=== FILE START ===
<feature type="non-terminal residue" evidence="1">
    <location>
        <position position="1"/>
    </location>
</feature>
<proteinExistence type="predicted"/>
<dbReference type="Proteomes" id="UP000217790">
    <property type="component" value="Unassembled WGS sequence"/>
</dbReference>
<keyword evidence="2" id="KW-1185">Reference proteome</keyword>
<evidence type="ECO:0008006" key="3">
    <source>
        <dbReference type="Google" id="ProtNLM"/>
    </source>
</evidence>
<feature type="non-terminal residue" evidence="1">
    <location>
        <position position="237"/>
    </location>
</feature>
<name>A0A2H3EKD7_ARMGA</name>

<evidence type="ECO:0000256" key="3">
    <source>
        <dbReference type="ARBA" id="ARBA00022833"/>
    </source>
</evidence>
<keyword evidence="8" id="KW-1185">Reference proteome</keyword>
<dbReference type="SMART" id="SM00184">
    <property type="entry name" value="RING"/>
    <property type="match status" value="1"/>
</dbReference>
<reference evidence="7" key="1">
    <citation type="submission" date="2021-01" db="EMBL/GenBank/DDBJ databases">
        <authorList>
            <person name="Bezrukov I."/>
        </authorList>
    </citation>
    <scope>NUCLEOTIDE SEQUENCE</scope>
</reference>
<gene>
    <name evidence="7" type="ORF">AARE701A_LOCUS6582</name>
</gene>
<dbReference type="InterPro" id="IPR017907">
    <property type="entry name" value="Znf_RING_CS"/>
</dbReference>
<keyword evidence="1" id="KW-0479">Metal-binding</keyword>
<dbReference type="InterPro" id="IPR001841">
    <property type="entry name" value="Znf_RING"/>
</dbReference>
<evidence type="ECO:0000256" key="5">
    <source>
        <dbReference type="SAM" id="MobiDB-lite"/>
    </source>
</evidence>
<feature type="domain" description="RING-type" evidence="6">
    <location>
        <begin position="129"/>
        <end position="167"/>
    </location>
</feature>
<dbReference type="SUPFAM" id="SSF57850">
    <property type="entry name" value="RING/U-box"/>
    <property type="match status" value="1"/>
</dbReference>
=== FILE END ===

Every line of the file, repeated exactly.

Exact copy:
<feature type="non-terminal residue" evidence="1">
    <location>
        <position position="1"/>
    </location>
</feature>
<proteinExistence type="predicted"/>
<dbReference type="Proteomes" id="UP000217790">
    <property type="component" value="Unassembled WGS sequence"/>
</dbReference>
<keyword evidence="2" id="KW-1185">Reference proteome</keyword>
<evidence type="ECO:0008006" key="3">
    <source>
        <dbReference type="Google" id="ProtNLM"/>
    </source>
</evidence>
<feature type="non-terminal residue" evidence="1">
    <location>
        <position position="237"/>
    </location>
</feature>
<name>A0A2H3EKD7_ARMGA</name>

<evidence type="ECO:0000256" key="3">
    <source>
        <dbReference type="ARBA" id="ARBA00022833"/>
    </source>
</evidence>
<keyword evidence="8" id="KW-1185">Reference proteome</keyword>
<dbReference type="SMART" id="SM00184">
    <property type="entry name" value="RING"/>
    <property type="match status" value="1"/>
</dbReference>
<reference evidence="7" key="1">
    <citation type="submission" date="2021-01" db="EMBL/GenBank/DDBJ databases">
        <authorList>
            <person name="Bezrukov I."/>
        </authorList>
    </citation>
    <scope>NUCLEOTIDE SEQUENCE</scope>
</reference>
<gene>
    <name evidence="7" type="ORF">AARE701A_LOCUS6582</name>
</gene>
<dbReference type="InterPro" id="IPR017907">
    <property type="entry name" value="Znf_RING_CS"/>
</dbReference>
<keyword evidence="1" id="KW-0479">Metal-binding</keyword>
<dbReference type="InterPro" id="IPR001841">
    <property type="entry name" value="Znf_RING"/>
</dbReference>
<evidence type="ECO:0000256" key="5">
    <source>
        <dbReference type="SAM" id="MobiDB-lite"/>
    </source>
</evidence>
<feature type="domain" description="RING-type" evidence="6">
    <location>
        <begin position="129"/>
        <end position="167"/>
    </location>
</feature>
<dbReference type="SUPFAM" id="SSF57850">
    <property type="entry name" value="RING/U-box"/>
    <property type="match status" value="1"/>
</dbReference>